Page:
Photo Credit:
Sheldon Adelson

The so-called alphabet soup of American Jewish organizations covers seemingly every communal concern and interest group. Yet despite their direct connection with the Jewish homeland and firsthand knowledge of issues prioritized by American Jews, Israelis living in the United States have historically been both neglected and unorganized.

But the fast-growing Israeli-American Council (IAC), which was founded in Los Angeles in 2007 and started expanding nationally in 2013, is working to change that. This year, IAC’s own programming has reached more than 100,000 of the estimated 500,000-800,000 Israeli Americans, and another 50,000 Israeli Americans have participated in programs sponsored by IAC.


IAC’s stated mission is “to build an active and giving Israeli-American community throughout the United States in order to strengthen the state of Israel, our next generation, and to provide a bridge to the Jewish-American community.”

Its growth plan since last year has been twofold: First, to open regional offices in areas with large Israeli American populations (recently launched offices include Boston, Florida, New York, New Jersey, and Las Vegas, on top of the initial Los Angeles office). Second, in areas not served by its regional offices, IAC sponsors programming in places like Chicago, Philadelphia, Cleveland, and Dallas.

From Nov. 7-9, IAC will hold its inaugural national conference, “The Israeli-American Community: A Strategic Asset for Our Future,” in Washington, DC.

“[IAC is] a welcome and important development,” Brandeis University professor Dr. Jonathan Sarna, a leading expert on American Jewish history, told JNS. “We’ve seen a similar effort on the part of Jews from the former Soviet Union, where there have been organizations like the Genesis Philanthropy Group that seek to work with Russian-speaking Jews to preserve culture and to really allow them to preserve their identity going forward.”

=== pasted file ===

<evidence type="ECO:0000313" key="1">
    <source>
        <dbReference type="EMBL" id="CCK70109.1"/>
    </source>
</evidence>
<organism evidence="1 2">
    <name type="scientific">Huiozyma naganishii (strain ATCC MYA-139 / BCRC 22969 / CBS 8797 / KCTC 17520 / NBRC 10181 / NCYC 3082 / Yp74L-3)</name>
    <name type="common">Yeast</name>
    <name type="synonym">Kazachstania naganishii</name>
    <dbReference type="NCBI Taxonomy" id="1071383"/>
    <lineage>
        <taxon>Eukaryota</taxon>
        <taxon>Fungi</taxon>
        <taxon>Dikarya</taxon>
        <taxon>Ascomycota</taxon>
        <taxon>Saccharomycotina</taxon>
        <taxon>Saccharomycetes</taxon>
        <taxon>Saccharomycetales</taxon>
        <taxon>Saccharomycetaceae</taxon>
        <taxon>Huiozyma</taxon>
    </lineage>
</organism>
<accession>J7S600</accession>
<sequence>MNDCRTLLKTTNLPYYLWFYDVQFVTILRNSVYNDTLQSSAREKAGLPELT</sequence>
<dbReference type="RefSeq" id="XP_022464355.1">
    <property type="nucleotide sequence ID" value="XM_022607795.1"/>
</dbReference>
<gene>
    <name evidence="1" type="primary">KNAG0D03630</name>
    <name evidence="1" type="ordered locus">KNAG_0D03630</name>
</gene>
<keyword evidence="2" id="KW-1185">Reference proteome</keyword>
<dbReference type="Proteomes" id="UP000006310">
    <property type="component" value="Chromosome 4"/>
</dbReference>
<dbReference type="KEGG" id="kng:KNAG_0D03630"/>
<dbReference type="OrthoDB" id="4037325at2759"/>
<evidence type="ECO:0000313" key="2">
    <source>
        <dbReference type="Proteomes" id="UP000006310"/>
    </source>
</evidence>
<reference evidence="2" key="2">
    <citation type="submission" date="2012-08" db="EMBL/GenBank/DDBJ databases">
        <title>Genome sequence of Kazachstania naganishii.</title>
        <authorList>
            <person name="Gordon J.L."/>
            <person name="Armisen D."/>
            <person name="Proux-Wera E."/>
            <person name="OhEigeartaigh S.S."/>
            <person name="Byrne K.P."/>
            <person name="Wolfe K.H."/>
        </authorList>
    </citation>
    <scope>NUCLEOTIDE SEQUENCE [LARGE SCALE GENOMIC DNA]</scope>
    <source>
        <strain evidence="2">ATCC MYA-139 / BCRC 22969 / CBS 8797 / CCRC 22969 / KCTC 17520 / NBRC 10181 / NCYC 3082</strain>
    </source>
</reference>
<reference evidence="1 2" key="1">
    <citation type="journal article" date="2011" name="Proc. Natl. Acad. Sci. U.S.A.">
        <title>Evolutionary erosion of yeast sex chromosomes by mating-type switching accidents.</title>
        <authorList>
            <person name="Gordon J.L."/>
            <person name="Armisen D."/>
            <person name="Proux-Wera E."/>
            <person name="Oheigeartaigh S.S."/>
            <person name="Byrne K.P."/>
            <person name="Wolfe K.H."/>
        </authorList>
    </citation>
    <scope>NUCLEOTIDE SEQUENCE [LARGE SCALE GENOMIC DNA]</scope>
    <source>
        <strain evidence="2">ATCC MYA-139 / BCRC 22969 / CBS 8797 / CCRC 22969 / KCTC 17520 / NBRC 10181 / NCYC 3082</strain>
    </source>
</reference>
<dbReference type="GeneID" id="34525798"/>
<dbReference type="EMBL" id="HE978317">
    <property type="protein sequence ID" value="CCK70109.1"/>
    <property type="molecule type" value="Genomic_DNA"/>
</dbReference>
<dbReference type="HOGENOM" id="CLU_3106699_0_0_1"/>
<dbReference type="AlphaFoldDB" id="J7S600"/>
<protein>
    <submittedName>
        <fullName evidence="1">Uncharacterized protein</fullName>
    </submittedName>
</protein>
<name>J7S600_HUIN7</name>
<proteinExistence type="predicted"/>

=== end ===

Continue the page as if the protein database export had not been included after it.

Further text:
“For a long time, Sarna explained, “Israelis in the United States did not similarly organize…and the reason was that whereas the other immigrants had left countries where Jews were persecuted and the Jews had no intention of returning to those countries, Israelis often argued that they were here only for a short time, that they hoped to return, and they did not organize in this way.”

So what’s changed?

“With Israel under attack, from BDS and the like, it’s easy to understand why those American Jews who have roots in Israel and know it best feel that they want to organize, in part in order to defend it, in part in order to promote their own identity as Israeli Americans,” said Sarna.

Adam Milstein, one of IAC’s founders and president of The Adam and Gila Milstein Family Foundation, agrees.

“I think the Israeli people are best equipped to communicate the truth about Israel, because they are not naive like many in the American Jewish community,” Milstein told JNS. “They know the Israeli people, they know that we have very high standards of human rights and freedom, they know the propaganda war of Hamas and Iran.”

IAC-affiliated programming connects with Israeli Americans at all phases of the lifecycle. Sifriyat Pijama B’America – the mirror image of Jewish philanthropist Harold Grinspoon’s PJ Library – sends free Hebrew-language books on a monthly basis to Hebrew-literate families across the U.S. Sifriyat Pijama will reach 15,000 families this year, according to Milstein, who explained that the goal is ensuring that the Hebrew language is spoken at home, as well as partnering with schools, JCCs, and synagogues in order to introduce Israelis to American Jewish life.

At the college level, IAC’s Mishelanu (meaning “of ours”) program serves Israeli students at 33 schools who are not fully comfortable with the programming of other campus groups. IAC also supports the Tzofim (Israel Scouts) youth movement, which offers programs for ages 10-18. For all ages, IAC runs the “Celebrate Israel Festival” to mark Israeli Independence Day in all of its regions. The 2014 Celebrate Israel Festival in Los Angeles drew 15,000 attendees.


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